How Talent, Data and Technology Foster Marketing Team Optimization [Interview]
In the “Essential Framework for Optimizing Marketing Performance” report published by Allocadia, research shows that the most optimized marketing teams come from organizations that have best-in-class talent, data, and technology.
However, it can be challenging for enterprises to deliver on these key drivers of success. We spoke to Sam Melnick, the director of Customer and Marketing Insights for Allocadia, for more insight into the findings.
HOW COULD MARTECH POTENTIALLY HELP B2B MARKETERS BETTER UTILIZE THEIR DATA AND ANALYTICS?
“MarTech is an enabler for data and analytics. For data, MarTech can help clean, organize, and format data. For analytics, MarTech can help with visualization and advanced analytics (e.g., machine learning, AI, prescriptive).
That said, MarTech can’t be looked as a ‘savior;’ rather, it should be looked at as an enabler and an important piece of the puzzle.”
IN YOUR OPINION AND FROM WHAT YOU’VE SEEN WORKING IN THE INDUSTRY, WHY ARE MARKETING TEAMS SO MISALIGNED WITH OTHER TEAMS/EXECUTIVES WITHIN THEIR ORGANIZATION?
“Often people or companies get too focused on the details. It is really the executives’ role to set the vision and pace so the rest of the organization is moving in a direction that will create impact.
Details are incredibly important, but if you just focus on details and execution there is no true north, and that creates issues.”
WHAT ARE THE ESSENTIAL FIRST STEPS THAT CMOS NEED TO TAKE IN ORDER TO BEGIN SPENDING MORE TIME ON MARKET-FACING ACTIVITIES?
“I think this is the wrong type of question/goal for CMOs. CMOs need to be the architects of the organization, the strategists for what marketing is going to accomplish, and the diplomats that liaise with all the other corporate leaders.
Essentially, the CMOs should be running marketing and enabling their marketers in field to do marketing, or execute marketing-facing activities. When doing this effectively, CMOs enable their staff to be more effective in market. When the CMO takes on that role as a leader rather than an executer (and enables the organization), it creates a more efficient and effective marketing organization.”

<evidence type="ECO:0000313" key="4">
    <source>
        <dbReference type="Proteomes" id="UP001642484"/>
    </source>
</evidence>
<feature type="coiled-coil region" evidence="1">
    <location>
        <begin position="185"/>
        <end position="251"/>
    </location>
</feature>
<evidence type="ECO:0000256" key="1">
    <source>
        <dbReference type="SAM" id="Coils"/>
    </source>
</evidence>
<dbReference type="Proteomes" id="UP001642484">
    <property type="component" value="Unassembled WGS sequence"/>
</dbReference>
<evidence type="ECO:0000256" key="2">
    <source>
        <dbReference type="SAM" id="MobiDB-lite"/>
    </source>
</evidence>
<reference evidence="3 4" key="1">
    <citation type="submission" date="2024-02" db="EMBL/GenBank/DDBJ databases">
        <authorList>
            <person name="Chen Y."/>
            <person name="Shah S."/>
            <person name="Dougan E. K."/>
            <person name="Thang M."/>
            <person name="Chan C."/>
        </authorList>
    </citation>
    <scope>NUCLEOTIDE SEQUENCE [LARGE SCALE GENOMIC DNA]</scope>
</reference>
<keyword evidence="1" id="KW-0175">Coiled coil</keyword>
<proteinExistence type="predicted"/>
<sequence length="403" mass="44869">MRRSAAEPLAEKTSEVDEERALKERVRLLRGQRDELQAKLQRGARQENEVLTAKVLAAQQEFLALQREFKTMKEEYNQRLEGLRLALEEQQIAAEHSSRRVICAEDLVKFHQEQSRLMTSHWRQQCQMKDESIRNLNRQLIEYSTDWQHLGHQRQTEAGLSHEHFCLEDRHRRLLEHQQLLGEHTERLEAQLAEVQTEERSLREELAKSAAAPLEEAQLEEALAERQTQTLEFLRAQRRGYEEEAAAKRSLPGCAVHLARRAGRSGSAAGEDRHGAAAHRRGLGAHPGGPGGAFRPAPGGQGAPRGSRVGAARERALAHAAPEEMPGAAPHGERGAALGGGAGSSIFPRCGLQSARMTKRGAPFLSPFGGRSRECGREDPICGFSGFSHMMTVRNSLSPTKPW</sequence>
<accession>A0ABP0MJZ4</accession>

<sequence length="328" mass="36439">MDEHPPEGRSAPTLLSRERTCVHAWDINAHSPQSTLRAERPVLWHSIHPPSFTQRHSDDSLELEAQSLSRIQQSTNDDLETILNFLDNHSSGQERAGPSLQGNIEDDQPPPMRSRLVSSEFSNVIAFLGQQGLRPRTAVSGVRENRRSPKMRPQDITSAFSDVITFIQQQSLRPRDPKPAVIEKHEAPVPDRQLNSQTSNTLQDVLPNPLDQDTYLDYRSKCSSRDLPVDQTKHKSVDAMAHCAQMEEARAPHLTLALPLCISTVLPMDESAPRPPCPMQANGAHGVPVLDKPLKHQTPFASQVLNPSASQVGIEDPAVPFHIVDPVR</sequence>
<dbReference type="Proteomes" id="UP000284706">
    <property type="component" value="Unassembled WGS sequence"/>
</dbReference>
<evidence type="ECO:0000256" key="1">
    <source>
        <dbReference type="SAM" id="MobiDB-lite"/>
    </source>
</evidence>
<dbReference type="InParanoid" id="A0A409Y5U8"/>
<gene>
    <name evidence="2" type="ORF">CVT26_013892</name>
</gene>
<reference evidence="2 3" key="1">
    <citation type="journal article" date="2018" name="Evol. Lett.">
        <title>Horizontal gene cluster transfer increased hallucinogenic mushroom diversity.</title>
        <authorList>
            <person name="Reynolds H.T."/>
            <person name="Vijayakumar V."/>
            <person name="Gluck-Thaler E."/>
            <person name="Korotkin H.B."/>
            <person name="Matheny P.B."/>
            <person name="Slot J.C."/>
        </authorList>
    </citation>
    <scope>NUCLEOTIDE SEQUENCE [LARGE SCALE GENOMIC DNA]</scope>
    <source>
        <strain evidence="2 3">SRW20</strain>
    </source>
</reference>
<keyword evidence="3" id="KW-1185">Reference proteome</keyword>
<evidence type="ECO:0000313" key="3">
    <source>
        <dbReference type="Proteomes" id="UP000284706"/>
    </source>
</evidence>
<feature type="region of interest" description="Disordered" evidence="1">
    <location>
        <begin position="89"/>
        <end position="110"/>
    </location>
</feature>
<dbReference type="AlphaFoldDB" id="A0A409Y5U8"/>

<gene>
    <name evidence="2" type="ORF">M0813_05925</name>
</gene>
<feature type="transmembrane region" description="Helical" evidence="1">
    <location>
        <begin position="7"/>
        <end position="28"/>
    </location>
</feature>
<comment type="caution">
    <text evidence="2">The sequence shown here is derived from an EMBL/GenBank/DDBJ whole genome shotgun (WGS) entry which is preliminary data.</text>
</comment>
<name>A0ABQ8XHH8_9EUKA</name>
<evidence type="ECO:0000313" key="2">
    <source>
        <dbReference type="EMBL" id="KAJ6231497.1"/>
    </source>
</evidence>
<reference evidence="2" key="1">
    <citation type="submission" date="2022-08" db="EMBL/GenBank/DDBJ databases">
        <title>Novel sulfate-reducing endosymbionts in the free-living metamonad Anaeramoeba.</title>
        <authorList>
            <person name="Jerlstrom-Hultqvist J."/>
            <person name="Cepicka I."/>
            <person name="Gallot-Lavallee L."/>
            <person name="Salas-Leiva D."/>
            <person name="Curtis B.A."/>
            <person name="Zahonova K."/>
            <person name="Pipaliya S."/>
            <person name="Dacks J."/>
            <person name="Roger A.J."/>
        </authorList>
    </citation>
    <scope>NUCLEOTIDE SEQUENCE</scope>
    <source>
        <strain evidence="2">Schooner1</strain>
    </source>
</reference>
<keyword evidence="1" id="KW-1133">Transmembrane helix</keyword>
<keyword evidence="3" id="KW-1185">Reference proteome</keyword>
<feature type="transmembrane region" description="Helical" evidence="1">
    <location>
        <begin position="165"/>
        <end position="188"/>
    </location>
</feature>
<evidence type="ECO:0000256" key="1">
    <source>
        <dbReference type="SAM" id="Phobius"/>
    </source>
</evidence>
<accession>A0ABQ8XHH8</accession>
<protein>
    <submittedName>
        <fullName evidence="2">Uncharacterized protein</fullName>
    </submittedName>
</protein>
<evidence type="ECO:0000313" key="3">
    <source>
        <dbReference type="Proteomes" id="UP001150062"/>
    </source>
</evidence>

ONCE A MARKETING STRATEGY HAS MATURED AND BECOME OPTIMIZED, WHAT ELSE CAN B2B MARKETERS DO TO IMPROVE? WHAT ARE SOME OF THE NEW CHALLENGES THAT THEY MAY FACE?
“What’s awesome about marketing is there is never an ‘end point.’ There are always changes and improvements that can be made, whether it’s due to internal priorities changing, external market conditions (new buyer needs or competitors), or even brand new marketing technologies that push the envelope on what is possible.
The difference is early on in the maturity curve, the challenges seem more daunting and widespread – it’s painful. In more mature organizations, however, the challenges begin to be more specific and it becomes clear what needs to be done to get to that next plateau.
For example, earlier on in the journey, organizations need to implement world-wide versions of CRM, MAP, or MPM. This is to solve major process, data, and automation issues. Later on, they can implement more point solutions like predictive and campaign attribution, because they have solved some of those larger fundamental challenges and are ready for that next level of tools. The foundation and frame has been built so they can moving on to the ‘finishings.’”
HOW CAN B2B MARKETERS BRING ON BEST-IN-CLASS DATA, TALENT, AND TECH WITH A LIMITED BUDGET?
“My recommendation when there are limited resources is to limit scope of what you are trying to accomplish and do one or two things really well. Be clear with those intentions so that when they are successful, you are able to make the case for more resources to increase your impact. Almost like a snowball effect, you have to start with a small fist-sized ball, but if you keep rolling, it gets larger and larger.”
ARE THERE TYPICALLY ONE OR TWO PRIMARY CAUSES FOR SALES AND MARKETING MISALIGNMENT, OR DOES IT VARY ACCORDING TO THE ORGANIZATION?
“Typically, lack of communication/collaboration is the main issue. Both parties need to come to the table with value and an understanding that each plays a role in customer creation. When that isn’t happening, you’ll often see poor communication and collaboration. Ultimately, it takes work to create alignment.
As a secondary issue, a lack of mutual respect can cause misalignment. The caveat is these are both gross generalizations – large marketing and sales organizations are complex and always shifting. It’s hard enough to create alignment within sales or marketing, let alone across the two departments.”
IS THERE A ‘FAST TRACK’ TO MARKETING TEAM OPTIMIZATION, OR DOES IT DEPEND ON THE SITUATION/ORGANIZATION?
“Nope, there are no shortcuts, no magic fairy dust, and no technologies that will solve all your woes. The larger the company, the even more so this is the case. Marketing is hard, and truly optimizing performance (or any facet of the organization) is going to take work.
This is why having an end goal is important, but creating a process or framework to get there is [also] important. There will be stages or milestones that signify improvement, but, really, there is no way to skip steps – the best bet is hire smart people, be flexible and willing to adjust, and focus. Don’t lose site of the long game.”
Visit the Allocadia website for your free download of ‘The Essential Framework for Optimizing Marketing Performance’ report.